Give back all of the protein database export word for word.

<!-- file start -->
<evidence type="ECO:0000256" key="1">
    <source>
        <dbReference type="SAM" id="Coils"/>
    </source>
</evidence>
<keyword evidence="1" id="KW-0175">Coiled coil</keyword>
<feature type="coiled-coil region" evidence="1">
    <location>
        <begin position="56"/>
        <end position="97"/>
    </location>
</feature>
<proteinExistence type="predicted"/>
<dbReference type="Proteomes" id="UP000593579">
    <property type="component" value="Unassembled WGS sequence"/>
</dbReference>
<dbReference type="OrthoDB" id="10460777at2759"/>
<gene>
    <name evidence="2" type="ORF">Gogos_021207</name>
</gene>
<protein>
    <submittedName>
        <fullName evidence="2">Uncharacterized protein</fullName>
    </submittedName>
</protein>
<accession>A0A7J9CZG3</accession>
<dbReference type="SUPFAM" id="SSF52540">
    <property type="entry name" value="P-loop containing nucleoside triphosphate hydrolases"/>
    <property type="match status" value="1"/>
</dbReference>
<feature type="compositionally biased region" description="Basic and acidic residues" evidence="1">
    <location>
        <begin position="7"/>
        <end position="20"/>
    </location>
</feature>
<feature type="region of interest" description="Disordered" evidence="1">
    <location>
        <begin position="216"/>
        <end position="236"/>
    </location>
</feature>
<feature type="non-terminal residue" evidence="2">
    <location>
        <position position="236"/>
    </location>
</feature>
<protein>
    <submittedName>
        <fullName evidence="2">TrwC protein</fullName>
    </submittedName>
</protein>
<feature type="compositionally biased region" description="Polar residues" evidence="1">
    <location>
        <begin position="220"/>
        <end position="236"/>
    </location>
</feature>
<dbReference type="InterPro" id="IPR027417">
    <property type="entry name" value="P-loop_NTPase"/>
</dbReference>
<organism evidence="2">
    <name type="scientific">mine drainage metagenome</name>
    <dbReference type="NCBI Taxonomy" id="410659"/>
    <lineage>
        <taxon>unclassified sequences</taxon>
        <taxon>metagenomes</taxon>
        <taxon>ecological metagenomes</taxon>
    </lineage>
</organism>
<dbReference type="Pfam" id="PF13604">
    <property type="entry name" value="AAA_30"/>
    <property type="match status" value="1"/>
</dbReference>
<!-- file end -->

<evidence type="ECO:0000256" key="1">
    <source>
        <dbReference type="SAM" id="Coils"/>
    </source>
</evidence>
<keyword evidence="1" id="KW-0175">Coiled coil</keyword>
<feature type="coiled-coil region" evidence="1">
    <location>
        <begin position="56"/>
        <end position="97"/>
    </location>
</feature>
<proteinExistence type="predicted"/>
<dbReference type="Proteomes" id="UP000593579">
    <property type="component" value="Unassembled WGS sequence"/>
</dbReference>
<dbReference type="OrthoDB" id="10460777at2759"/>
<gene>
    <name evidence="2" type="ORF">Gogos_021207</name>
</gene>
<protein>
    <submittedName>
        <fullName evidence="2">Uncharacterized protein</fullName>
    </submittedName>
</protein>
<accession>A0A7J9CZG3</accession>
<dbReference type="SUPFAM" id="SSF52540">
    <property type="entry name" value="P-loop containing nucleoside triphosphate hydrolases"/>
    <property type="match status" value="1"/>
</dbReference>
<feature type="compositionally biased region" description="Basic and acidic residues" evidence="1">
    <location>
        <begin position="7"/>
        <end position="20"/>
    </location>
</feature>
<feature type="region of interest" description="Disordered" evidence="1">
    <location>
        <begin position="216"/>
        <end position="236"/>
    </location>
</feature>
<feature type="non-terminal residue" evidence="2">
    <location>
        <position position="236"/>
    </location>
</feature>
<protein>
    <submittedName>
        <fullName evidence="2">TrwC protein</fullName>
    </submittedName>
</protein>
<feature type="compositionally biased region" description="Polar residues" evidence="1">
    <location>
        <begin position="220"/>
        <end position="236"/>
    </location>
</feature>
<dbReference type="InterPro" id="IPR027417">
    <property type="entry name" value="P-loop_NTPase"/>
</dbReference>
<organism evidence="2">
    <name type="scientific">mine drainage metagenome</name>
    <dbReference type="NCBI Taxonomy" id="410659"/>
    <lineage>
        <taxon>unclassified sequences</taxon>
        <taxon>metagenomes</taxon>
        <taxon>ecological metagenomes</taxon>
    </lineage>
</organism>
<dbReference type="Pfam" id="PF13604">
    <property type="entry name" value="AAA_30"/>
    <property type="match status" value="1"/>
</dbReference>